With many options available to young people following university, are graduate programmes the best option for all?  For some students they definitely are.  However, I now believe many students could benefit from operating outside of these types of talent programmes.

Let’s be clear on what I consider to be a talent programme.  They often have rigorous selection processes including assessment centres.  Individuals are hired over the preceding year to join on a specific start date.  Participants in these programmes would be treated as a cohort and receive training specifically created for them.  Talent programmes often last between one and three years.  They sometimes include placements in a variety of roles or across departments to support development.

So, it’s clear that individuals who thrive in environments that provide structure and guide their development will benefit from talent programmes.  They have an instant network and are on the radar of senior management simply by being on the programme.  It’s incredibly effortless, allowing them to focus on doing a great job.

Yet, there are some potential concerns that most don’t consider, and here are a few…

  • Standing out from the crowd isn’t easy when everyone is incredibly bright & capable.  It’s not the most important objective.  However, if you want the best opportunities, managers need to see you as being the right person for the job, not simply an option.
  • There are high expectations of everyone on a talent programme.   You’ve been hired to meet the future requirements of an organisation.  They’ve already invested heavily in the recruitment process and development interventions.
  • It’s too easy to get caught up in being a “graduate” and do enough to meet or exceed performance objectives.  However, there’s so much more out there.  Projects at the forefront of company growth, involvement in high profile CSR activity, building a broader network that could lead to career progression etc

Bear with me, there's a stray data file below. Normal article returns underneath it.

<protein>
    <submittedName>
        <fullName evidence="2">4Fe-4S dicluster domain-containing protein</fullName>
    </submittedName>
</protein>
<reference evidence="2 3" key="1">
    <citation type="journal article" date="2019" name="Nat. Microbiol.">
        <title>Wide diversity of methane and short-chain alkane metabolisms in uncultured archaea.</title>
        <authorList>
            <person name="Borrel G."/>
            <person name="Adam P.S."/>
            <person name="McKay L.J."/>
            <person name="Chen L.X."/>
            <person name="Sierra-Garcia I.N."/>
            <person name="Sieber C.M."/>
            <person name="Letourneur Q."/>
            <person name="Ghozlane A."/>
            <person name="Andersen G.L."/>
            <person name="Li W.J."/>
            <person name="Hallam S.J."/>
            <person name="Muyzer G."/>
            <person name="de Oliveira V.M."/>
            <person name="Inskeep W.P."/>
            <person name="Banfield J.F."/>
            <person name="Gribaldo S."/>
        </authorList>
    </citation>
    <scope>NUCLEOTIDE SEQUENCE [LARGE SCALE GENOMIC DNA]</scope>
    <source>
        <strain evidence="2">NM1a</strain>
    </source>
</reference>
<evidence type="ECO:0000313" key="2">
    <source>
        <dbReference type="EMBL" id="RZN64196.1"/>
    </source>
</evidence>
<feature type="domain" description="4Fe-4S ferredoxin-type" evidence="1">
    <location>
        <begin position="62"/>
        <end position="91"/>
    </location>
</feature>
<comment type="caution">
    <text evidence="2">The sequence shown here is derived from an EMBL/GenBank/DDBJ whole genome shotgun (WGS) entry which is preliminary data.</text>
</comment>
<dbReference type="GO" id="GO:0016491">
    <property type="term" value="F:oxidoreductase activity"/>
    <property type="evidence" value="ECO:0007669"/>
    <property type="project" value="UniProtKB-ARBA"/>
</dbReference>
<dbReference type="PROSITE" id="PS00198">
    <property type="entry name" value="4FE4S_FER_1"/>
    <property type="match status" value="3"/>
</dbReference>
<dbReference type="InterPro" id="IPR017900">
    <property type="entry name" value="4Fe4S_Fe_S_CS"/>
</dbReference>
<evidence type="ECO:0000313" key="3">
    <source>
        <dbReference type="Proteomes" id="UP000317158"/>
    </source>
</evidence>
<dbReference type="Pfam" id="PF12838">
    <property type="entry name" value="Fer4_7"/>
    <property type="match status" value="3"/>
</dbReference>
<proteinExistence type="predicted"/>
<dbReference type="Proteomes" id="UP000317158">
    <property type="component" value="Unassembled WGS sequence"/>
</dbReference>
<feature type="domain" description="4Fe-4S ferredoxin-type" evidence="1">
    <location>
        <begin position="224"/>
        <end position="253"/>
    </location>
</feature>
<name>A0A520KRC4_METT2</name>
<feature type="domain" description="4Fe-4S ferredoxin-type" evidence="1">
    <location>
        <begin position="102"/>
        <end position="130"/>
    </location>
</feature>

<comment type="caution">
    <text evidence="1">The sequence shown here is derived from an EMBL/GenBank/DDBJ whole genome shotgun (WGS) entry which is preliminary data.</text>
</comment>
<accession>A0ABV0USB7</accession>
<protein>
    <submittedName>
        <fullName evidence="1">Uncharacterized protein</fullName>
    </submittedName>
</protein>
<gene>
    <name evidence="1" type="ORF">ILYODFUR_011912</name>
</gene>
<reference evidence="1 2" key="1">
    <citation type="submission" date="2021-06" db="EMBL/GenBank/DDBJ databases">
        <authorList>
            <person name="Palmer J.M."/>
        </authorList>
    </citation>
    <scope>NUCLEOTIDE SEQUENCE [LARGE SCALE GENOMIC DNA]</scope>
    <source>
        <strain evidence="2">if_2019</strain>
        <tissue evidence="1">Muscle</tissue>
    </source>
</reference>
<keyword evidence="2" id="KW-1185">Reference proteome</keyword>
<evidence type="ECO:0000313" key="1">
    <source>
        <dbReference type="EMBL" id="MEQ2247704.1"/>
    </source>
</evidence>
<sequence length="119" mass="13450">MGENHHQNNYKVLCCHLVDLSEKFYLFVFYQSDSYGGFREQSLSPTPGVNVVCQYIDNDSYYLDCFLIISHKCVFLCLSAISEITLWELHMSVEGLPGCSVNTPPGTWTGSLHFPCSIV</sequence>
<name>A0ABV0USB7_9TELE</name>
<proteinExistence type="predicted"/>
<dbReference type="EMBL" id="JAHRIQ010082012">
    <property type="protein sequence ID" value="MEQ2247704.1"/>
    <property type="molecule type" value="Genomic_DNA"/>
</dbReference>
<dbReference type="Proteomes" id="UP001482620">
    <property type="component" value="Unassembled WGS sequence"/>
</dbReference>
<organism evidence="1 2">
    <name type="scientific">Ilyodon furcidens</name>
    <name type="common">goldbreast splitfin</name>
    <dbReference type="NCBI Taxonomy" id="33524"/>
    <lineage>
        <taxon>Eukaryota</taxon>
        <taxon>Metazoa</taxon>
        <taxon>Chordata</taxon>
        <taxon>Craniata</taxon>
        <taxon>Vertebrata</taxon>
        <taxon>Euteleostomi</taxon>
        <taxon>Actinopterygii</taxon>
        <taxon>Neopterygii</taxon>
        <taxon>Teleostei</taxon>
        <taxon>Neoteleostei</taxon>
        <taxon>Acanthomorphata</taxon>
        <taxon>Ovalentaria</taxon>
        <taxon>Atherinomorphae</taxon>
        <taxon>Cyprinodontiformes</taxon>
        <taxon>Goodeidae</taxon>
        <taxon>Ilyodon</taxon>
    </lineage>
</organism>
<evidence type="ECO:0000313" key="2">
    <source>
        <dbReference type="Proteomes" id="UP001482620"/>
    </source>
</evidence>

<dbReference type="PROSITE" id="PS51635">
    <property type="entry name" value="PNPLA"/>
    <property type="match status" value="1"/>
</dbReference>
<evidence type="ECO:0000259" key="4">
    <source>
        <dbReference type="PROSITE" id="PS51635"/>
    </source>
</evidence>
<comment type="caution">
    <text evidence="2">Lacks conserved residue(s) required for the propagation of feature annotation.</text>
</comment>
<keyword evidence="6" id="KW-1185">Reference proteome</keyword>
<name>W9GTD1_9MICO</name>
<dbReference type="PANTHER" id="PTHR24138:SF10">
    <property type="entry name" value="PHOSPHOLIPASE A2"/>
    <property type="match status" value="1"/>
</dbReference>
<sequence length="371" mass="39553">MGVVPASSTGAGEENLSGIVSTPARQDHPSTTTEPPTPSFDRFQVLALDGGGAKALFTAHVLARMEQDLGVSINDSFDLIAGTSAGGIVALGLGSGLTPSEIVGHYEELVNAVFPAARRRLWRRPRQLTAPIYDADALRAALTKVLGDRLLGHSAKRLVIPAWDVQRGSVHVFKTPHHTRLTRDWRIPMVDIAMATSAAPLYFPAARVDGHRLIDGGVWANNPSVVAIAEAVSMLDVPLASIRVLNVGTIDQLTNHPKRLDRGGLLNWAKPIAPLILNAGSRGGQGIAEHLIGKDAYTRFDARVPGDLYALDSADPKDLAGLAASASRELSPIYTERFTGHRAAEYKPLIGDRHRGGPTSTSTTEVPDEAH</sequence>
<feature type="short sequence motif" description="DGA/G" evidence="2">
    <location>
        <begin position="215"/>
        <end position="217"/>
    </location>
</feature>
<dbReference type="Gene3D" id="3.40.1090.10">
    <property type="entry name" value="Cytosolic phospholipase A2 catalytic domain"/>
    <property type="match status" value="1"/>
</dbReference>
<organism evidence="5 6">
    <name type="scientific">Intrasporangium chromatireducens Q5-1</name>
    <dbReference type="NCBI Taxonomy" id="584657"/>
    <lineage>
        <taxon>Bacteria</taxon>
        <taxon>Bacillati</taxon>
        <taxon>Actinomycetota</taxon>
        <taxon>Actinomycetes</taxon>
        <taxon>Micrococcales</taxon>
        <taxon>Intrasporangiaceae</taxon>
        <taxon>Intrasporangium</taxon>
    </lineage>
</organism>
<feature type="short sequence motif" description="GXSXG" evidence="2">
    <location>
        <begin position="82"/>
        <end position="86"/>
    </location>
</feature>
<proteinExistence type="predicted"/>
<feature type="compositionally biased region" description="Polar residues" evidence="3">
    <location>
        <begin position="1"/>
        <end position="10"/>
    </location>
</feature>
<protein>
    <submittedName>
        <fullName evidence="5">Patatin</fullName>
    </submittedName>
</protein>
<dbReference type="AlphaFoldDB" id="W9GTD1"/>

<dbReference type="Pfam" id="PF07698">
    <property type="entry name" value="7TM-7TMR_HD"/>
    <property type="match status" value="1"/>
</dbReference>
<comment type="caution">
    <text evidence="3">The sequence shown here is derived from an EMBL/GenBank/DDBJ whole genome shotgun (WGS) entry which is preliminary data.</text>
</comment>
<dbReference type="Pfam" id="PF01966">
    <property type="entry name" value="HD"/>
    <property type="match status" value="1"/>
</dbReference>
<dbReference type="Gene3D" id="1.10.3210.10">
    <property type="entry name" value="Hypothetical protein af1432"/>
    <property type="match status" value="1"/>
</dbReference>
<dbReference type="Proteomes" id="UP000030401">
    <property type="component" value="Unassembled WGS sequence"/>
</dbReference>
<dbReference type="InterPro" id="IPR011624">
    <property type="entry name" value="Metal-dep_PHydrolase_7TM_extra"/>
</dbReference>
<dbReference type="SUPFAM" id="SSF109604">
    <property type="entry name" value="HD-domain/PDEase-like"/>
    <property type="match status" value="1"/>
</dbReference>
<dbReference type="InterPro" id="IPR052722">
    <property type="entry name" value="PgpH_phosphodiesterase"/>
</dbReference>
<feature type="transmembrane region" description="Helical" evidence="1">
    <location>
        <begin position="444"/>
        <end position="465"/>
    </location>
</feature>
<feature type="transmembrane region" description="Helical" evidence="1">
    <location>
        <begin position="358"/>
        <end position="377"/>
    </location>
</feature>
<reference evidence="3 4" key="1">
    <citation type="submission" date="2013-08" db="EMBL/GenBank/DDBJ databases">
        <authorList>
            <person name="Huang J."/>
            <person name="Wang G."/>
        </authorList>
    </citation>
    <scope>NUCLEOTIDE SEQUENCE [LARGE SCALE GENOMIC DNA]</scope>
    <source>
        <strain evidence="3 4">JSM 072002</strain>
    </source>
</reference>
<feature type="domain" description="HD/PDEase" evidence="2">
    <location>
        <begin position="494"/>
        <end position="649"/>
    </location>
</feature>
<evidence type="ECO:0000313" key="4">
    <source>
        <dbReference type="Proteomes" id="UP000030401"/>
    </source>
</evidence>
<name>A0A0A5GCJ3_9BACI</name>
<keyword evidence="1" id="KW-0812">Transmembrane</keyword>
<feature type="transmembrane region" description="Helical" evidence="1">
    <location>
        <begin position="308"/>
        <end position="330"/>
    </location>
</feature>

• The business will sometimes see participants as a group rather than as individuals, often in an effort to appear fair.  This can lead to restricted reward, development opportunities, and potential roles.  Some participants may consistently out-perform others yet their salary and bonus may not reflect this.  Others will attend training for skills they already have and not receive training that can support their development.  Some may even end up in roles that have no connection to their future career goals.
  • Completing the programme in the timescale defined by the business could restrict some who are ready to progress sooner. Competition is rife, especially for the most coveted roles during and after the programme.
  • There are often strategic objectives associated with entry-level talent programmes.  However, many participants do not consider these or are unaware of them.  They then struggle when their personal career objectives are not seen as a priority.

Talent programmes can offer incredible opportunities, especially for those who are fully aware of how to manage themselves through the structures.  However, I suspect those who choose to sit back and simply take what is offered won’t reach their full potential.

It shouldn’t be the company’s objective to ensure participants achieve what they want from their careers.  That’s part of an individual’s job.